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South Wales Police

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Priorities and Performance

Our Priorities

The Chief Constable Matt Jukes and Police and Crime Commissioner Alun Michael are responsible for setting the policing priorities for South Wales Police.  Their shared principles and values set the standard – to be the best at understanding and responding to the needs of all our communities.

That means listening to them, protecting the vulnerable and improving victim satisfaction. The challenges ahead make us even more determined to stay focused on this vision, with a new emphasis on early intervention and prompt, positive action.

Our aim is to work with partners to ensure that people get the support they need, when they need it, and to prevent people from becoming either victims of crime or offenders. Early intervention is at the heart of building healthy, happy and safe communities, reducing demand on all our public services.

Our achievements to date have created a strong foundation on which to build but we acknowledge that we must always strive to improve our service and respond effectively to new demands.

The South Wales Police & Crime Reduction Plan 2016-21 is the basis for our response and will ensure that we continue to deliver excellence to the communities of South Wales.

Priority 1 – we will reduce and prevent crime and anti-social behaviour to keep people safe in their homes and communities
Reducing crime is our main purpose. We will be tough on crime and the causes of crime, identifying the underlying issues and tackling them through early intervention and prompt, positive action based on evidence, partnership and evaluation of “what works”.

Priority 2 – we will improve the way in which we connect with, involve and inform our communities
Research tells us communities need more information about the work of South Wales Police and how to access services. We will build on the success of the new Public Service Centre and the re-launch of 101 to ensure the public can contact us confidently, receiving a prompt, positive response so they experience services that are amongst the best in England & Wales.

Priority 3 – we will work to protect the most vulnerable in our communities. We will develop our understanding of the issues faced by our communities to provide the support they need, using the principles of early intervention and co-operation with partners to identify and help those who need it most.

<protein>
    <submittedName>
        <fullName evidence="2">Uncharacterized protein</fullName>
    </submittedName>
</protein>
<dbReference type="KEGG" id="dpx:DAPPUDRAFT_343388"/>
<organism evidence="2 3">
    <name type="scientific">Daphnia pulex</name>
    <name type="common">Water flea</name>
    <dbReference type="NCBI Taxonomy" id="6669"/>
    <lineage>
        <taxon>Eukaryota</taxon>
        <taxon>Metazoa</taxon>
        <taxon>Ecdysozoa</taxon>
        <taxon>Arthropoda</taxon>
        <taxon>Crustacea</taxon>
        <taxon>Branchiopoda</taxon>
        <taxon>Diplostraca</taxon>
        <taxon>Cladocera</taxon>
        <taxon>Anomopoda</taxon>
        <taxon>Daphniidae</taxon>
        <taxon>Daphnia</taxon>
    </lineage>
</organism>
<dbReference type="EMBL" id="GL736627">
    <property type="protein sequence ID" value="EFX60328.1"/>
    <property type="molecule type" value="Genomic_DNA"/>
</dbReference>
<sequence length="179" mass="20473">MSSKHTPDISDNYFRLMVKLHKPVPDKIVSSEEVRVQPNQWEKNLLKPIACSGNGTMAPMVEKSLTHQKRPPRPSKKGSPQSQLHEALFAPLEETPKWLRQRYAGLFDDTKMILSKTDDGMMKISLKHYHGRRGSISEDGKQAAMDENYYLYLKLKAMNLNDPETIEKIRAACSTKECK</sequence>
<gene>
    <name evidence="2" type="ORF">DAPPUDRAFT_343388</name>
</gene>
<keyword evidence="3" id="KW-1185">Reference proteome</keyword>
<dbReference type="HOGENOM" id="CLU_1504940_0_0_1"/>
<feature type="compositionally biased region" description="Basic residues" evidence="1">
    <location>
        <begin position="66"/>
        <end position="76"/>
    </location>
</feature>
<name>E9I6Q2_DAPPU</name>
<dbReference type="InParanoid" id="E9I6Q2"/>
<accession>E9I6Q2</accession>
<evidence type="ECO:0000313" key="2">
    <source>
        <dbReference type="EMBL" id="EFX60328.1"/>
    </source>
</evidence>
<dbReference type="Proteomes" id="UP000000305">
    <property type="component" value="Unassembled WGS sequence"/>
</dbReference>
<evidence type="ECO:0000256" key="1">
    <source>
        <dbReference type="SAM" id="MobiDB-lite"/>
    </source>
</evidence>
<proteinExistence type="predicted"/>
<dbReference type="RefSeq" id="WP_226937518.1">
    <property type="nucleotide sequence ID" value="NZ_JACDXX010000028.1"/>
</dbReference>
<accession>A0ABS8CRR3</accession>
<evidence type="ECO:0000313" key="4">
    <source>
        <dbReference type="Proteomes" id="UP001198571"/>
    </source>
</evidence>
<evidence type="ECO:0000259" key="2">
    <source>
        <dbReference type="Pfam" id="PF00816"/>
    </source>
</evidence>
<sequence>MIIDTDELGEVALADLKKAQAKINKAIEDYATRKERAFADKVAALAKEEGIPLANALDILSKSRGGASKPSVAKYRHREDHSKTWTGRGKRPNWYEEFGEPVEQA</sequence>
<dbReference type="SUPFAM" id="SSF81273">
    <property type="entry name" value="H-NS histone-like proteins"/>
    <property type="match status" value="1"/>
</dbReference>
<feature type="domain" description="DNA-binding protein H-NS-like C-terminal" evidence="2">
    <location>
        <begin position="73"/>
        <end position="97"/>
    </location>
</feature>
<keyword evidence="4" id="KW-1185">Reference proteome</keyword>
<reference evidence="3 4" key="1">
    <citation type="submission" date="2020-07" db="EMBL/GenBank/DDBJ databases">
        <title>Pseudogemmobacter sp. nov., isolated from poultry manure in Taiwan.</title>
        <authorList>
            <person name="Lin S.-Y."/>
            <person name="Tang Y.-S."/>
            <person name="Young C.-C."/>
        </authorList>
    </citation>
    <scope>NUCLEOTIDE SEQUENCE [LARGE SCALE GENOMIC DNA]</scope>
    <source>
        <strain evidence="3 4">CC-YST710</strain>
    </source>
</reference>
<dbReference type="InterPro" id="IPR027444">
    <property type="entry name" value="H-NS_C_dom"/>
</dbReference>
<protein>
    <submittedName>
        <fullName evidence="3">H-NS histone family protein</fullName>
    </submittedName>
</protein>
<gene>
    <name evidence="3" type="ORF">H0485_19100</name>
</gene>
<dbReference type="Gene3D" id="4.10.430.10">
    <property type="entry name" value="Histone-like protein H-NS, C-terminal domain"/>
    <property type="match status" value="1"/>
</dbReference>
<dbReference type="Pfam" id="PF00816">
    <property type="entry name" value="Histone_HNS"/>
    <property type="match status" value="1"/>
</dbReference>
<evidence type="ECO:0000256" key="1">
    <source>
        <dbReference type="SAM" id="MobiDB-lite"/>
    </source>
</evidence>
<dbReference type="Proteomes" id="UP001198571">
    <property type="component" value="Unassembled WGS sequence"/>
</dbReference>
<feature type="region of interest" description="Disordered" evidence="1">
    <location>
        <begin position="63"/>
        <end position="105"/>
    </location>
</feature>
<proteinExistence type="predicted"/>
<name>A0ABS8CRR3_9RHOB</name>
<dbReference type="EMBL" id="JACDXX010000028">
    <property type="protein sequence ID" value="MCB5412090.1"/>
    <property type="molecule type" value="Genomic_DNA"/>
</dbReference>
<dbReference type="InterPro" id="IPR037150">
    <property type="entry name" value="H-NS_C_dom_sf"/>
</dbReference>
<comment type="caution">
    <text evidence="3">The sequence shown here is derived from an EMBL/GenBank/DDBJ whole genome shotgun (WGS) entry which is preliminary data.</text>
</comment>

Priority 4 – we will spend your money wisely to protect policing in your community. We face severe cuts in the Police Grant from Central Government. That makes difficult decisions inevitable, but even in these tough times we have made a commitment to protect Neighbourhood Policing in South Wales and work effectively with partners to make our communities safe. Resources will be locally based and strategically placed with effective and efficient services that are focused on need.

Priority 5 – we will make sure that the local criminal justice system works effectively and efficiently, meeting the needs of victims and challenging offenders. The Criminal Justice System needs to have a clear emphasis on reducing crime with a focus on preventing offending and re-offending while reducing harm and risk to the public.

Priority 6 – we will make our contribution to the strategic policing requirement and successfully police major events
South Wales Police is a key strategic force in the support of major events outside of its boundaries, making a significant contribution to the 2014 NATO conference, the 2012 Olympics and policing the 2011 London riots.

Our Performance

Her Majesty’s Inspectorate of Constabulary (HMIC) independently assesses police forces and policing across activity from neighbourhood teams to serious crime and the fight against terrorism – in the public interest.

HMIC has statutory powers to inspect and report on the efficiency and effectiveness of South Wales Police, as set out in Section 54 (2) of the Police Act 1996. Each year, they consult on, and then publish, an inspection programme, including a schedule of inspection. The schedule includes the inspections which form regular annual assessment of police force performance, called the PEEL assessments.

PEEL stands for police effectiveness, efficiency and legitimacy. It is the programme in which HMIC draws together the evidence from its annual all-force inspections. The evidence is used to assess the effectiveness, efficiency and legitimacy of the police. HMIC has introduced these assessments so that you are able to judge the performance of your force and policing as a whole.

Find out information about the latest South Wales Police HMIC inspection reports and South Wales Police Crime Statistics.